5 Reasons an Exchange-Traded Fund May Not Be Right for You

Learn the disadvantages of ETFs

Although exchange-traded funds have many advantages, they have many disadvantages as well, just like any other investment. They might not always be the best fit for every investment portfolio. It's important to understand an investment vehicle before you trade it, but you can consider adding exchange-traded products to your portfolio when you have a full understanding of the risk. Consider these disadvantages of ETFs first to make sure they're the best fit for your portfolio before you make a trade.

International Limitations

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The U.S. has many, many ETF products, but some countries only have a few exchange-traded funds in which you can invest. Regions that do offer market ETFs usually only include large-cap products, leaving a lack of mid- and small-sized funds.

If you want international exposure in your portfolio, additional information can help you overcome the ETF disadvantages involved in foreign investing. You can learn more here: 

Low Trading Volumes

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The advantage of purchasing an ETF over an index or equity diminishes when ETFs have low trading volumes. The bid-ask spread can be too wide to be cost-effective. Barring any unforeseen news or circumstances, market makers tend to be tighter on securities that are more liquid.

Long Investment Horizon

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The intra-day trading opportunities created by ETFs might not fit into a long-term investor’s strategy. This is more of an advantage for short-term ETF traders, but it's a disadvantage for long-term traders. It's important to layout your investing goals before you decide how to include ETFs in your portfolio.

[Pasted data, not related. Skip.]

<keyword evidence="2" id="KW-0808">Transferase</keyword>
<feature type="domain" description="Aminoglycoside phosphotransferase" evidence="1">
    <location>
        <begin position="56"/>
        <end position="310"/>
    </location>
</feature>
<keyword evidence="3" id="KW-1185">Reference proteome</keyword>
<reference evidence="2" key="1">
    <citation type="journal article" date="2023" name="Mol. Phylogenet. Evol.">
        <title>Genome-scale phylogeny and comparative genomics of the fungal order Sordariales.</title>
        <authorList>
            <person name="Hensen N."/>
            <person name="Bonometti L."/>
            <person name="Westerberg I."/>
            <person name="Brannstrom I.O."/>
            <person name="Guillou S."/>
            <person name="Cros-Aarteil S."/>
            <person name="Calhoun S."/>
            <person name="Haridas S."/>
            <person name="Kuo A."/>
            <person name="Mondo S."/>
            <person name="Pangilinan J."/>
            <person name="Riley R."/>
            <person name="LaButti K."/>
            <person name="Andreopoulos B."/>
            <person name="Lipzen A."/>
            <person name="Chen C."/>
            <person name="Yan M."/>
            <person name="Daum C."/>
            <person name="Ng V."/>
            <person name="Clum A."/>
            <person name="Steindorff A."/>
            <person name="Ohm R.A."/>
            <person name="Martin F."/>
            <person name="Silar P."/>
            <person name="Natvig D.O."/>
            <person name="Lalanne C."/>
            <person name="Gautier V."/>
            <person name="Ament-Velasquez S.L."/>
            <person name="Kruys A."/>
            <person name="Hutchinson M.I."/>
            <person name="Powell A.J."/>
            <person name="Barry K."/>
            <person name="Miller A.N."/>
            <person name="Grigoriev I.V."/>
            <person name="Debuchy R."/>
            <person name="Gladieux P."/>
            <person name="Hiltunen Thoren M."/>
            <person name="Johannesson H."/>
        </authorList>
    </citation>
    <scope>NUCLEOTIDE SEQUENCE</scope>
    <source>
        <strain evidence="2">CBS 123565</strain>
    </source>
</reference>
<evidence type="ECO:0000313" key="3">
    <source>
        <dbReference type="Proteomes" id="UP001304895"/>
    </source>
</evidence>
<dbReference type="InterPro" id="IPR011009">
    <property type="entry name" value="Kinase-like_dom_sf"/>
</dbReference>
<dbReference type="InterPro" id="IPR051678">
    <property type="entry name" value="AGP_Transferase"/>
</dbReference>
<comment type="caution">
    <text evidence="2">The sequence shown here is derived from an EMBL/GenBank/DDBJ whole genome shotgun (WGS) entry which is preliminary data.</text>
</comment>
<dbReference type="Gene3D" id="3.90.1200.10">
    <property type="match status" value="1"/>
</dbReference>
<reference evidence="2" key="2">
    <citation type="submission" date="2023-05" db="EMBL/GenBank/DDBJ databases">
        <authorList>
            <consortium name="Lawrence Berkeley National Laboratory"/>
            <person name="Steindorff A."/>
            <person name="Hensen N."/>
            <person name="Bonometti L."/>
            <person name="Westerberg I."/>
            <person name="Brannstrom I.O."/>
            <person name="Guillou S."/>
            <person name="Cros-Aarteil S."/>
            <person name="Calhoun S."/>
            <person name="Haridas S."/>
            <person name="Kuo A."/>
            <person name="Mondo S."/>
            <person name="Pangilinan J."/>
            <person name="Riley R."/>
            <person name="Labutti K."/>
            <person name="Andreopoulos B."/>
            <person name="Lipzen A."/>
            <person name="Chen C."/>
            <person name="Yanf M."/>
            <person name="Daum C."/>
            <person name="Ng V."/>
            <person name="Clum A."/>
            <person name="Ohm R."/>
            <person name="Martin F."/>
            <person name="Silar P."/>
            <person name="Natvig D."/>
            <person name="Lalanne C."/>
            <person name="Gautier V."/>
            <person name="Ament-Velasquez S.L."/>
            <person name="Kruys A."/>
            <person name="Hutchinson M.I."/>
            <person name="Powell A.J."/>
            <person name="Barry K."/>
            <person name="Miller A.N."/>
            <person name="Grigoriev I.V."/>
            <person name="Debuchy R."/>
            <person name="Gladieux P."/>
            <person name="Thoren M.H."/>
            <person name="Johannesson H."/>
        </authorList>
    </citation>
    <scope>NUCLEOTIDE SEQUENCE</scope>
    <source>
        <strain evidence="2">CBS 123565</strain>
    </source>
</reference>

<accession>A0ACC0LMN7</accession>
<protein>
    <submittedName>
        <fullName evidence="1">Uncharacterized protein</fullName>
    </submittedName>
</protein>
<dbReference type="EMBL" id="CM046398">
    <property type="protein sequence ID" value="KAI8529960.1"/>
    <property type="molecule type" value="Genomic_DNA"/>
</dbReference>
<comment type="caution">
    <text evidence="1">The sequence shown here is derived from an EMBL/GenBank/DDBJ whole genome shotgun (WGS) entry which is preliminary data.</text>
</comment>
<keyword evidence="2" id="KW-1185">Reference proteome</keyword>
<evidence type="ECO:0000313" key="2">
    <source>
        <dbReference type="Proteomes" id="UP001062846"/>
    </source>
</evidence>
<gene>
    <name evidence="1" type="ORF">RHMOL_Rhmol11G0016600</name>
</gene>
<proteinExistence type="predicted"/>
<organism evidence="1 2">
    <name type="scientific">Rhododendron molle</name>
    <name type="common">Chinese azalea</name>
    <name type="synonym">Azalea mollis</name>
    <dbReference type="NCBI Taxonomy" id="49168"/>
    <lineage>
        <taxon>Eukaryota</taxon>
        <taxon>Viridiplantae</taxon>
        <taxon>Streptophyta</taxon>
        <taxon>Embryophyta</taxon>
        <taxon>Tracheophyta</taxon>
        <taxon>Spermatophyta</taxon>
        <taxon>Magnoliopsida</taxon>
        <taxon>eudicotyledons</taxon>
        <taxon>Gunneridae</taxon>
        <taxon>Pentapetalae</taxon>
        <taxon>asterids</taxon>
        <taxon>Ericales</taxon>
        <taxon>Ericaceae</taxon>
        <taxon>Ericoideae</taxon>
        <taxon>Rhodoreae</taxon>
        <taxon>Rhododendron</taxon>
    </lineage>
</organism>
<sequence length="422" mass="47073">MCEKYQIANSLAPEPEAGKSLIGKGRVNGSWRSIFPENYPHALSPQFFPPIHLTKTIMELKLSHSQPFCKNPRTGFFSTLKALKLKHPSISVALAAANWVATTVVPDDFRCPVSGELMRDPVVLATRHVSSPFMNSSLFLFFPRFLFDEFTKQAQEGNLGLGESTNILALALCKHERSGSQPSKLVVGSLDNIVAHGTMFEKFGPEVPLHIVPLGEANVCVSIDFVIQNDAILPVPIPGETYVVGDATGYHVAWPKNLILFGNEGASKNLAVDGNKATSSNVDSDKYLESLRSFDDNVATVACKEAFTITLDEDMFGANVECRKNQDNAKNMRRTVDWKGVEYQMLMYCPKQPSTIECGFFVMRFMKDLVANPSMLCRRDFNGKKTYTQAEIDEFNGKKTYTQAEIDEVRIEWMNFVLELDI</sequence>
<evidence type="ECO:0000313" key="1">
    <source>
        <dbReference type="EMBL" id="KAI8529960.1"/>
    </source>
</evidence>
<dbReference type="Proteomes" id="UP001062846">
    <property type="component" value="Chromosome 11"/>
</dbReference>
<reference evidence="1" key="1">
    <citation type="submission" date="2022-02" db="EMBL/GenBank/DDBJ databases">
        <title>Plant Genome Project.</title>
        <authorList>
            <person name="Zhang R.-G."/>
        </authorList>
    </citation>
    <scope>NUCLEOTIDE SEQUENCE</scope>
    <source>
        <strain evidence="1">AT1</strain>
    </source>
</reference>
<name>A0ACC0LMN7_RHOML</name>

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Some ETFs aren’t as actively traded as others. This might happen because of a sector-related issue or even due to a regional issue. It might be more effective to invest in a managed fund when activity is higher and this situation occurs.

Although mutual funds have their disadvantages as well, an active mutual fund might be the better fit for your portfolio in the case of inactive ETFs.

Tax Implications

In the case of foreign ETFs, there can sometimes be a tax advantage in opting to invest in an international portfolio. Tax laws vary from country to country, so it might be beneficial for your tax situation to find other foreign investments.

There are many benefits in including ETFs in your portfolio, but it's important to understand that they're not the ideal investment for every situation. ETFs should be evaluated on a case-by-case basis for ​every investing strategy. Understand all the risks involved with ETFs before you get started.

Always Be Aware of Your Risks

As with any investment—a company stock, an index, or other options—make sure you thoroughly research any exchange traded fund before making any trades, either long or short. Conduct your due diligence, watch how an ETF or ETN reacts to different market conditions, take a look under the hood, and see what's in the fund or note. Make sure to consult a broker, a financial advisor, or another financial industry professional if you have any questions or concerns.